October 17, 2018
Deliverability 101: Choose your own email adventure.
Marketers, we know your struggle. With such little time and energy to get everything done, it’s easy to think of our world as black or white, opt-in or opt-out, cilantro or soap; but it doesn’t have to be that way when it comes to email. You can have a beautiful rainbow world of email!
How? Consider an email preference center for your brand, where your subscribers can tailor your marketing emails to their desires, from frequency to personalized interest. Don’t think this matters, and all opt-ins are made equal?
…Except Litmus found 67% of recipients unsubscribe to emails because they received too many of them or they considered them “irrelevant.”
Keeping in theme with “not everything is as simple as yes or no,” you can create a preference center to fit both your and your subscribers’ needs.
Do you want to offer subscriptions upfront on a website pop-up, perhaps even tied to a discount or coupon? Alternatively, do you want them to opt-in first and then ask them to navigate to the preference center after you’ve put them in the mix for all your email distributions? This is another situation where one size won’t fit all, so you’ll have to consider your brand’s comfort level and personality.
When you’re incorporating a preference center into your consent model, there are a few things you’ll want to keep in mind.
- Clear copy: Make sure the instructions you’re providing are concise and accurate. Ask them to select only the emails they want to receive, and don’t autoselect them all; instead, put the onus on the subscriber to freely express interest. This will help you cover your bases regarding privacy legislation like the GDPR or CASL, and besides, it’s just a considerate way to treat your customers. Bonus: It helps your reputation immensely.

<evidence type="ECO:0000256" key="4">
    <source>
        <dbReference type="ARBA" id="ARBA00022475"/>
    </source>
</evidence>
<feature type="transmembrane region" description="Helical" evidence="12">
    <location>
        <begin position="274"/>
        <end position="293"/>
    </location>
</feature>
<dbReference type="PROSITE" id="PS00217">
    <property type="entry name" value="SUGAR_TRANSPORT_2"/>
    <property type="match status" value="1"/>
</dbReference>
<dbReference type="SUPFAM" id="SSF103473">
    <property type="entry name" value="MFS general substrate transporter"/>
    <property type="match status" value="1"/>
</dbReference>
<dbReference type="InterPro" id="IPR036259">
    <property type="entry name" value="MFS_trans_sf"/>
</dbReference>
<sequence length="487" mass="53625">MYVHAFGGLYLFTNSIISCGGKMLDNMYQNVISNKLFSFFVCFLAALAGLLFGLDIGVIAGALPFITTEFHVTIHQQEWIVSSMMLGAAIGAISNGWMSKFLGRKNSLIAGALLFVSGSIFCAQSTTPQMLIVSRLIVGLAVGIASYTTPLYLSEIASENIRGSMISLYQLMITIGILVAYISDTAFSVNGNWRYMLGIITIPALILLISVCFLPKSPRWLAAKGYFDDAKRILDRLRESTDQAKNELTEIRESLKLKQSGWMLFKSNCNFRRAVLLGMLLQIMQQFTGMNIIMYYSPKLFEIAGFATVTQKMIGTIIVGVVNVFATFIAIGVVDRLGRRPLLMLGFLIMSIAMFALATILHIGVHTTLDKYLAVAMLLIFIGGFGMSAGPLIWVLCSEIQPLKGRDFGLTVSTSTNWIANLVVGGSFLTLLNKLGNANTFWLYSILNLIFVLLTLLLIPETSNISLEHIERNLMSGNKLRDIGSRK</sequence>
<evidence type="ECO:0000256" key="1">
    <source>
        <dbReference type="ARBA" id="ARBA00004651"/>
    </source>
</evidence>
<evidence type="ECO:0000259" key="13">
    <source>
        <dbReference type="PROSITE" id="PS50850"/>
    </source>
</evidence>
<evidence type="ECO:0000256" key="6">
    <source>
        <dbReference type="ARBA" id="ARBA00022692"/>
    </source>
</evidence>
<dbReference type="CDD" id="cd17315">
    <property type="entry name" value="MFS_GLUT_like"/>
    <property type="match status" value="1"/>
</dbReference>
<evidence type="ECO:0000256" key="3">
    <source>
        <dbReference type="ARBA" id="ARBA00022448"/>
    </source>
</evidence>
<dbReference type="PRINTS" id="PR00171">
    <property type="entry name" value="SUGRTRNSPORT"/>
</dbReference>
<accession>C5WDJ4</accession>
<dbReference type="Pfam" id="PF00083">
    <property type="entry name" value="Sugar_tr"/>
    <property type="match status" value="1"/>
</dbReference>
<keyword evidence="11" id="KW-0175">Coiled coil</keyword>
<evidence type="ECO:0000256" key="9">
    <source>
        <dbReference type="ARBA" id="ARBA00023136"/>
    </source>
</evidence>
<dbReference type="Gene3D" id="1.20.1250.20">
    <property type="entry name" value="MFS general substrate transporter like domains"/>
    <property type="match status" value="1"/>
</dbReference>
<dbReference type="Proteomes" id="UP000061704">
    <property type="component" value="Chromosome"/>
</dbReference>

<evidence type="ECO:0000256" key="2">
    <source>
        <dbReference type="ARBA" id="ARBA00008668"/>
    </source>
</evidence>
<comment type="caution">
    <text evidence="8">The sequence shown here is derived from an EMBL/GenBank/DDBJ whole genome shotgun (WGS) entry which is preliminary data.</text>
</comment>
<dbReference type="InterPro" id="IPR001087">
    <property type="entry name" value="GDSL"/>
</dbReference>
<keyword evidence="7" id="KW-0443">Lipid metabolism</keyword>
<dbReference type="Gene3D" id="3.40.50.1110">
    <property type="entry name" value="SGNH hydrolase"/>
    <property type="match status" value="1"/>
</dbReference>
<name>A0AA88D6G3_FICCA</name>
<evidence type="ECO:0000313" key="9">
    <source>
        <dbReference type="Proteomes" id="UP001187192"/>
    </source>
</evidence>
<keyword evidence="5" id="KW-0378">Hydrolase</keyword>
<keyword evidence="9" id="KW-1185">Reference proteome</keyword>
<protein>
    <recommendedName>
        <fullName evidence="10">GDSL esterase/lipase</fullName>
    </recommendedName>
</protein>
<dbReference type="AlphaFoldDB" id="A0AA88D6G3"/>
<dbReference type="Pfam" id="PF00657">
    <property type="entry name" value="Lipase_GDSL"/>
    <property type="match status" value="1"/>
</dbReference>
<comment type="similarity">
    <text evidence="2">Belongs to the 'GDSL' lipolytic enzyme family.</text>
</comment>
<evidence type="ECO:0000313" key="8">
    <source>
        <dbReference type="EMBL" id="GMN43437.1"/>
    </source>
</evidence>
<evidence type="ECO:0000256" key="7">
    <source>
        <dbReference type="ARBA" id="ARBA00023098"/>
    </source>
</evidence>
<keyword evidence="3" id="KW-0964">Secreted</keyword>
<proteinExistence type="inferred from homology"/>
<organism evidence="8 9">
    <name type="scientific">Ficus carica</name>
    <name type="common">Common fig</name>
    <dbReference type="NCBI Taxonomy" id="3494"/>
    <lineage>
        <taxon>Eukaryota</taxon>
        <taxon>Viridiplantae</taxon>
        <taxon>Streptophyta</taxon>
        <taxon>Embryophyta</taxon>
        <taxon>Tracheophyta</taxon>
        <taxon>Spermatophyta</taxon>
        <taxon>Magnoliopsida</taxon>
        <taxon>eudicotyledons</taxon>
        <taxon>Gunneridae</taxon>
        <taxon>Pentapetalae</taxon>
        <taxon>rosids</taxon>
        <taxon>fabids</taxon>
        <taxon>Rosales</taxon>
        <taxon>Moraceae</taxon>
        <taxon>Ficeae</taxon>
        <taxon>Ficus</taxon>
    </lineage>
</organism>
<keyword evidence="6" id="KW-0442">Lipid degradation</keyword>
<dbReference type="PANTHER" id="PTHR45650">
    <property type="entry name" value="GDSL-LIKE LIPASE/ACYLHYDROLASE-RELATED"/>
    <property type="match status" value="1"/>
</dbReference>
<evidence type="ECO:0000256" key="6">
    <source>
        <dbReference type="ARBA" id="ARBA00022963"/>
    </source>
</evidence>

- Respect the subscriptions: This goes hand-in-hand with the clear copy suggestion. If you have a newsletter for dog lovers and a newsletter for cat lovers, keep them separate. Don’t try to slip dog content into the cat letter, because you asked them to make a choice. Respect it. If you don’t, you can expect people to realize it and opt-out entirely or complain (yikes).
- Remember frequency: Personalization goes beyond content. A big part of asking your subscribers for their preferences is remembering they also have opinions about how frequently you reach out to them. Build an option to receive emails at different intervals, like weekly or monthly, and build your lists and strategy accordingly. Perhaps the monthly subscribers get a best-of style email once a month, or maybe you reward your weekly subscribers with exclusive deals each week.
- Build a reasonable workflow: If someone opts in or out of a newsletter, make sure they’re treated appropriately on a quick timeline. Nobody (seriously, nobody) likes to update their email preferences and see a confirmation page indicating these changes will take effect in 10-14 days. Sure, some of us marketers are crazy busy, have a small (or nonexistent) support team, and it’s hard to expedite changes like that. But…the customer experience comes first.
Even if you’re not a designer following design best practices will rarely lead you astray. Eliminate clutter, give your readers clear and easy-to-read instructions, make the confirmation button easily visible, and always stay on brand. Oh, and remember to design it in a way that’s mobile-friendly!
As always, tailoring the marketing email experience for your recipients will have a positive impact on your reputation, and thus, your deliverability. Sending emails people want is the key to better engagement, which means you’ll enjoy better inbox placement rates and open rates over time. Continue to follow other deliverability best practices after implementing a preference center, including list hygiene—if you notice subscribers losing interest, proactively scrub them from your list or send an email to prompt them to update their preferences.
At the end of the day, personalized marketing is good marketing. Listen to your subscribers and cater to their needs. Everyone likes being offered choices on their menu, so build one with individual preference in mind and watch everyone happily dig in—unless you’re offering cilantro, because that’s just gross.
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